Economic science and policy can be characterized as having two main arms: (i) how to design economic and public institutions so that citizens are as well off as possible (i.e. maximizing the total value of goods and services produced) and (ii) how to design economic and public institutions so that the total output of the economy is shared in an equitable manner (i.e. how best to distribute income).
When I was a graduate student the study of income distribution was considered boring – one famous economist referred to this branch of economics as being “like watching grass grow.” The reason is that in the first several decades of the post WWII period, Canada’s economy grew rapidly and prospered, and the benefits of that growth were widely shared throughout all parts of the income distribution. So basically the distribution of income was very stable over several decades – nothing much was happening.
However, this situation changed dramatically in the past 3 ½ - 4 decades. Since the late 70s/early 80s the benefits of economic growth have been distributed very unequally. Real incomes of those in the bottom 90% have increased very little over this 3 - 4 decade period, and some parts of the income distribution have seen no improvement in their material well being. Real incomes of those at the top have increased dramatically.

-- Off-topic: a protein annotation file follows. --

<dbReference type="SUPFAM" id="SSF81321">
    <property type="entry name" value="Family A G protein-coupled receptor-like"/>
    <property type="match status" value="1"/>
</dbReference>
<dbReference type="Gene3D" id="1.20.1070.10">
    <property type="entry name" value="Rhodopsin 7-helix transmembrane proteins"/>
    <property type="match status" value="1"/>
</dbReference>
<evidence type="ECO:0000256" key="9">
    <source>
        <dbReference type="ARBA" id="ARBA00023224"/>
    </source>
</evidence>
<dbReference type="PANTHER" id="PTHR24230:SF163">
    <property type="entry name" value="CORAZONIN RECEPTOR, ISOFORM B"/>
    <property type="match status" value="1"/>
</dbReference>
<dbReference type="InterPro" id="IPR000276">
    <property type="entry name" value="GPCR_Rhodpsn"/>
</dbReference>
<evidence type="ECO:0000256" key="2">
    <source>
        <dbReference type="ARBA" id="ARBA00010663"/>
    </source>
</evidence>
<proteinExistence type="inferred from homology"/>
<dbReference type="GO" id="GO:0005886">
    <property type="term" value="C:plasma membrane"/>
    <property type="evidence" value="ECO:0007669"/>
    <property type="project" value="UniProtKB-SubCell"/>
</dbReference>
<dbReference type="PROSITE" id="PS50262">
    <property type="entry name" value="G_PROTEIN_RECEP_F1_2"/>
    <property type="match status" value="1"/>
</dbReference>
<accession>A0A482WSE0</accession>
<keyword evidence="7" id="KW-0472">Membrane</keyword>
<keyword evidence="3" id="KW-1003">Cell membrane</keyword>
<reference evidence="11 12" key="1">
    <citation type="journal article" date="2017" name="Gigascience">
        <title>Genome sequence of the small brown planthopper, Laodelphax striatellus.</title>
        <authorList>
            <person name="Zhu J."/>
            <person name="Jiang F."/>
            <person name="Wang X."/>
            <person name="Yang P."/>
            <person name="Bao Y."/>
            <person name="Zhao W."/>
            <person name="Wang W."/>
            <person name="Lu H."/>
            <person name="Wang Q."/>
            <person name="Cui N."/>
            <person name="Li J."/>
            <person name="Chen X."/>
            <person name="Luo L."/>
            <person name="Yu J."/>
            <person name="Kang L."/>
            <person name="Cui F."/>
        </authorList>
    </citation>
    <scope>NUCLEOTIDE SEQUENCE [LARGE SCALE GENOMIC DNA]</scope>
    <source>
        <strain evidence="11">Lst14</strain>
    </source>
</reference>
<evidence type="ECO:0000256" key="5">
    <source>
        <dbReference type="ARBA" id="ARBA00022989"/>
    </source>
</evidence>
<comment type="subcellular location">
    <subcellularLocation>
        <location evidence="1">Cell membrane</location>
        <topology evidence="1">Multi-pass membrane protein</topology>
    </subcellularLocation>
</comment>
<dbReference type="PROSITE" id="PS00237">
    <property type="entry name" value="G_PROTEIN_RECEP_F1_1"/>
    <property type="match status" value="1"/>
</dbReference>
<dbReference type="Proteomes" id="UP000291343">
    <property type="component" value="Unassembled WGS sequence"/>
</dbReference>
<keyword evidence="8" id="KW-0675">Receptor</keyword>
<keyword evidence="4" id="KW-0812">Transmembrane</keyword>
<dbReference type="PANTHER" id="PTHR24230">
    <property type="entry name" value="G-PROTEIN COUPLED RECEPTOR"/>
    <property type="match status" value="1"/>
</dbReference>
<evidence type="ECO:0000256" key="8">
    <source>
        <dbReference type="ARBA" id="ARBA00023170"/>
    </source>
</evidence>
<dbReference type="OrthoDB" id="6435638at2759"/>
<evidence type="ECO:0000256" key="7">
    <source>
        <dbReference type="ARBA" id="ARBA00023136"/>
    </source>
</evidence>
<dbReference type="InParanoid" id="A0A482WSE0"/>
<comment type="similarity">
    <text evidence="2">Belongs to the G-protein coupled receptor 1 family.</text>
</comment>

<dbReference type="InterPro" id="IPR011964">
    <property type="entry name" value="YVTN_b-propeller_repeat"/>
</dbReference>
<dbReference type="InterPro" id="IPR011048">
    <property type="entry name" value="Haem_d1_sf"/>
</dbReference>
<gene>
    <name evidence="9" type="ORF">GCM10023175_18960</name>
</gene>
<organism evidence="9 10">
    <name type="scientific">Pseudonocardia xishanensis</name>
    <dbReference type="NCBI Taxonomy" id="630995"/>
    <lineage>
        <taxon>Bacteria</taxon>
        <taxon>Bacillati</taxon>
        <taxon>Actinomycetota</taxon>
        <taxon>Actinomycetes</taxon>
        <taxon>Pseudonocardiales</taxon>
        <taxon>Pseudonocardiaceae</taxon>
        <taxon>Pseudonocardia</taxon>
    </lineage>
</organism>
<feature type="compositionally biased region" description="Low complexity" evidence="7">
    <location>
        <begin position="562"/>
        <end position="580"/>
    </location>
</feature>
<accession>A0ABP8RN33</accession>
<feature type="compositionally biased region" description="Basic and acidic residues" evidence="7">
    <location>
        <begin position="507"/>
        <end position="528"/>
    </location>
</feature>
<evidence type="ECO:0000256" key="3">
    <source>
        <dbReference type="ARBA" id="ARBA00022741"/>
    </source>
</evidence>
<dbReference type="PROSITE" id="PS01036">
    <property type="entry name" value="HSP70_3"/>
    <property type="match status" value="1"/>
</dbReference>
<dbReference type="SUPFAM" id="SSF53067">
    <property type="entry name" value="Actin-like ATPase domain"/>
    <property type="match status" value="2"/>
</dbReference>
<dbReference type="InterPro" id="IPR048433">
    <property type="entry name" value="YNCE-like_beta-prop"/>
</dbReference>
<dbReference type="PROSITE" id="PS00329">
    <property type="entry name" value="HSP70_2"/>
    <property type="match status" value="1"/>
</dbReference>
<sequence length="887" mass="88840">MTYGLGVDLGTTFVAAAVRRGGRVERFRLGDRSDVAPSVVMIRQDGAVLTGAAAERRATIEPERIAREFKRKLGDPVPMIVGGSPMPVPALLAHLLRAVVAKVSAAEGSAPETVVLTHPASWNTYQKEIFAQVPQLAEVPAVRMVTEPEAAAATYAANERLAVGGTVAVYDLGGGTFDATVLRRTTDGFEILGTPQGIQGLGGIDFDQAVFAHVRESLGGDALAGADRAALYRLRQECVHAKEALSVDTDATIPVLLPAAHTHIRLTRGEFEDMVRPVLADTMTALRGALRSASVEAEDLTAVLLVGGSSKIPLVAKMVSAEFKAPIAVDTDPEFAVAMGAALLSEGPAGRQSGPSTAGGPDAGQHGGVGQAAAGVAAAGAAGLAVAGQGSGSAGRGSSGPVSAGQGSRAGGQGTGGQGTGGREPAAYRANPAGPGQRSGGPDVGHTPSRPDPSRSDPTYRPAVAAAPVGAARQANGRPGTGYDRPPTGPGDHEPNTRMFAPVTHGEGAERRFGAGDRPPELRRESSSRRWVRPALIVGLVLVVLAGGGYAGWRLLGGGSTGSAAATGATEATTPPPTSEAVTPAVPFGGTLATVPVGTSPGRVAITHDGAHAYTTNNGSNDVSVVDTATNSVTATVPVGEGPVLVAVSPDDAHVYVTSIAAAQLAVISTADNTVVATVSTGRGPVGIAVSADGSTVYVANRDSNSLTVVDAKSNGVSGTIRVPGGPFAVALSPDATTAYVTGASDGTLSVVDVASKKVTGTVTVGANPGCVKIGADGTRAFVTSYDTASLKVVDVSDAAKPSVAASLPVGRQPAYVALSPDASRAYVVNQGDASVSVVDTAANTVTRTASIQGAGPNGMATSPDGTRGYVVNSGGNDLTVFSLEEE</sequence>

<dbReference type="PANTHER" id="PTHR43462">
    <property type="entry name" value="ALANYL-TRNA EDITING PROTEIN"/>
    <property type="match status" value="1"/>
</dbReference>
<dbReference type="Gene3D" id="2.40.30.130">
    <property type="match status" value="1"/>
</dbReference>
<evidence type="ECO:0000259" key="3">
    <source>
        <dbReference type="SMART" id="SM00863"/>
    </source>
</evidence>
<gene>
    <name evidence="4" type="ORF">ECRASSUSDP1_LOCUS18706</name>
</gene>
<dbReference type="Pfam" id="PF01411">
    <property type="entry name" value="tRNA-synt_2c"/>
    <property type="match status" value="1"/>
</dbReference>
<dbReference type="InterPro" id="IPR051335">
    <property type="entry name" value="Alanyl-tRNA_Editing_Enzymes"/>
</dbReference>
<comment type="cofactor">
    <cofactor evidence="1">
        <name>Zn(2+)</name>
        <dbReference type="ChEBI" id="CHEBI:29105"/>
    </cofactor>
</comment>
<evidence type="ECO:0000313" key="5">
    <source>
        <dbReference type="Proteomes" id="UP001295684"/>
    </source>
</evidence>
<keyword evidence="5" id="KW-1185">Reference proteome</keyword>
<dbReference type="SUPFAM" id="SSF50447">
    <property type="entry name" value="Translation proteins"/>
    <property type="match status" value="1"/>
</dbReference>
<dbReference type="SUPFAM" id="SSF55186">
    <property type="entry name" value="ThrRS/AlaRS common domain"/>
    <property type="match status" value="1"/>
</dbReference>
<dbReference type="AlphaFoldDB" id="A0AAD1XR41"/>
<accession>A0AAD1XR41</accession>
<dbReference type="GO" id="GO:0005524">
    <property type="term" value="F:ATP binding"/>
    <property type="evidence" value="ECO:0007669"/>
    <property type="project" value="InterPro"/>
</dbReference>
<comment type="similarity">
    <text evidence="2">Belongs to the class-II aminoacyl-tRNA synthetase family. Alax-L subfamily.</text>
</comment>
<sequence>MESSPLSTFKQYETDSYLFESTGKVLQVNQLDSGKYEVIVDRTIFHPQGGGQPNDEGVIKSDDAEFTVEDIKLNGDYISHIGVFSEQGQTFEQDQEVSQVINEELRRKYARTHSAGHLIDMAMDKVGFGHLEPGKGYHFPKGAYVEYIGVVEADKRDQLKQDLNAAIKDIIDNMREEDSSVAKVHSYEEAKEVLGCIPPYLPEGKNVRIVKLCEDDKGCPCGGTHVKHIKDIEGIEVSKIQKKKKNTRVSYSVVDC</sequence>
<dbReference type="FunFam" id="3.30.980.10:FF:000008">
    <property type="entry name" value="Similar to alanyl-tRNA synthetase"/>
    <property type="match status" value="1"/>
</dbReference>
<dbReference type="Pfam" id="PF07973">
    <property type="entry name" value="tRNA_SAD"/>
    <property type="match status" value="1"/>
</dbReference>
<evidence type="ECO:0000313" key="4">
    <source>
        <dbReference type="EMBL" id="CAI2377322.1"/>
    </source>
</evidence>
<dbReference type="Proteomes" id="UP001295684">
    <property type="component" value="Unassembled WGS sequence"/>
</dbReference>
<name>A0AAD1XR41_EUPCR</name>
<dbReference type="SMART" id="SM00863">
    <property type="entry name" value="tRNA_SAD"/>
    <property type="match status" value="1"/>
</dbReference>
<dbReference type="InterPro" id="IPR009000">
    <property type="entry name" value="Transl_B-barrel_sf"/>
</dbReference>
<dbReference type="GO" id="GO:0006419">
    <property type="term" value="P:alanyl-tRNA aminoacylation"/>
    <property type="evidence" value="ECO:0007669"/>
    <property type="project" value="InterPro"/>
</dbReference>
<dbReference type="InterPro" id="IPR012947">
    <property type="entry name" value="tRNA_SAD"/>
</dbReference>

For example, in my chapter with Thomas Lemieux we show that real incomes of Canadian workers increased by 3.5% over the period from the early 1980s to 2000. However, that growth was strikingly uneven: the bottom 90% of workers experienced growth of 2%, while real incomes of the top 10% increased by 75%. Those at the very top had even more spectacular increases in income – e.g. 160% for the top 0.01%. Having a society in which the benefits of prosperity are divided so unevenly is a serious problem, and may not be politically stable. This is why US President Obama called rising inequality “the defining issue of our time.”
Yes – the government should play a major role. As David Green, France St-Hilaire and I argue in the opening chapter, the federal government in particular needs to be a major player.
One of the important themes that emerges from the book is that some of the potential solutions that are often advocated (such as making labour laws more favourable to union organizing and investing more in education) are unlikely to have much impact on inequality, at least using the types of policy approaches that have been employed to date. Simply put, changes at the margin to existing policies will have only modest effects. Based on the analysis of the various contributors to the book, and our own assessment of Canada’s experience, we propose a set of policies designed to make the total income produced by Canada’s economy shared in a more equitable manner.
Yes – all parts of the private sector, including business and labour as well as think tanks and the media have important roles that they can and should play. Governments cannot be expected to make major policy changes to reduce the rate at which inequality is rising (possibly even reversing its increase) without a broad public consensus that this is a serious problem that requires action on many fronts.